By Erin Yazgan
Gender/Sexuality Reporter

Breaking social boundaries, at times, requires an unabashedly sexual journey for personhood and voice.

In the Porter Dining Hall at 8 p.m. tonight, following an educational workshop on transgendered and queer people of color at 2 p.m. at Merrill’s Baobab Lounge, the fear-based lines drawn between sexuality, gender and nationality will be blurred.

Through the medium of performance art, Mangos with Chili, an annual traveling cabaret of trans and queer people of color (TQPOC), will bring their stories and struggles to UC Santa Cruz, the sixth stop on their western U.S. tour, entitled “Queer Borderlands.”

This 2008 tour of California, Arizona, New Mexico and Colorado, will not only include topics such as sexuality and gender, but also issues native to the West and Southwest, such as immigration and indigenous rights.

Inspired by other traveling roadshows such as the Tranny Roadshow and the Sex Workers Art Show, founders Leah Lakshmi Piepzna-Samarasinha and Cherry Gallette orchestrated Mangos with Chili’s first tour in April 2006. Despite having no core funding and mostly grassroots publicity, Mangos with Chili met with rave reviews and packed venues. Now, in 2008, it remains the nation’s only traveling cabaret of TQPOC artists.

Piepzna-Samarasinha said that audiences will be inspired by all the group members’ stories of sexuality, gender and class from a queer-of-color perspective.

“It’s really important for folks to see parts of their own story on stage that they don’t get to see and to hear stuff that’s not talked about be voiced,” Piepzna-Samarasinha said.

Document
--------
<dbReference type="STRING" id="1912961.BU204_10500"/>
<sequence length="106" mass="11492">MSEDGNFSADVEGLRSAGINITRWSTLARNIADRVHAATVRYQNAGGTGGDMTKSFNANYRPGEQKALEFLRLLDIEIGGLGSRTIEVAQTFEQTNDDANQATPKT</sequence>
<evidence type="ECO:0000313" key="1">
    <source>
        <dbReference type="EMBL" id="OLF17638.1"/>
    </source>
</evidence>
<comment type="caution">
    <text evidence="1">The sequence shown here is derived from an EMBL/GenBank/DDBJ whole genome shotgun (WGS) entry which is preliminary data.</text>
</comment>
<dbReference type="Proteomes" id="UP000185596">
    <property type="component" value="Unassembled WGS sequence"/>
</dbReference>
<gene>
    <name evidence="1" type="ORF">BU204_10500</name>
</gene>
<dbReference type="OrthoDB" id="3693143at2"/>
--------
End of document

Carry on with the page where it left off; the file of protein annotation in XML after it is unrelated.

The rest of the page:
In her work, Piepzna-Samarasinha writes about her experience as a survivor of violence and abuse.

“A lot of my inspiration has been about wanting to record my culture because I feel like it’s the job of artists and writers to report on what we’re living through,” she said, “whether it’s writing about the war in Iraq or writing about a fight that me and my lover had.”

Piepzna-Samarasinha writes of personal experiences such as her father migrating from Sri Lanka and growing up in central Massachusetts.

Tam Welch, the program coordinator for the Lionel Cantu GLBTI Resource Center, which is organizing Mangos with Chili’s performance at UCSC, said that the cabaret’s performance will not only allow the audience to connect with the artists’ personal experience, but also educate about the controversial subjects they present.

“The topics that [Mangos with Chili] perform about are issues that we need to see and bring to UCSC,” Welch said. “We support transgender identities and these are the ways that we do it, by creating educational programs and having fun with it so that it’s not in the classroom, only one-sided. It can be artistic — it doesn’t have to be in a book. People live it — they’ll see faces, they’ll be able to ask questions.”

Jorge Arroyo, the coordinator for residential education at Porter, agreed the group brings something necessary.

“We just want to create space for queer people of color because that’s also something that is not seen very often on a predominantly white campus,” Arroyo said.

Mangos with Chili says that its goal is to create a cultural institution that will push TQPOC into the public. Along with Arroyo, Piepzna-Samarasinha said she wants to help create this space for queer people of color by forcing deaf ears to listen.

“There’s no better way to say ‘fuck you’ to a system that says ‘You’re not worth anything and your voice doesn’t matter,’” she said, “than to create a fabulous road show of really loud-mouthed, brilliant, freaky, queer people of color hitting the road, selling out every show.”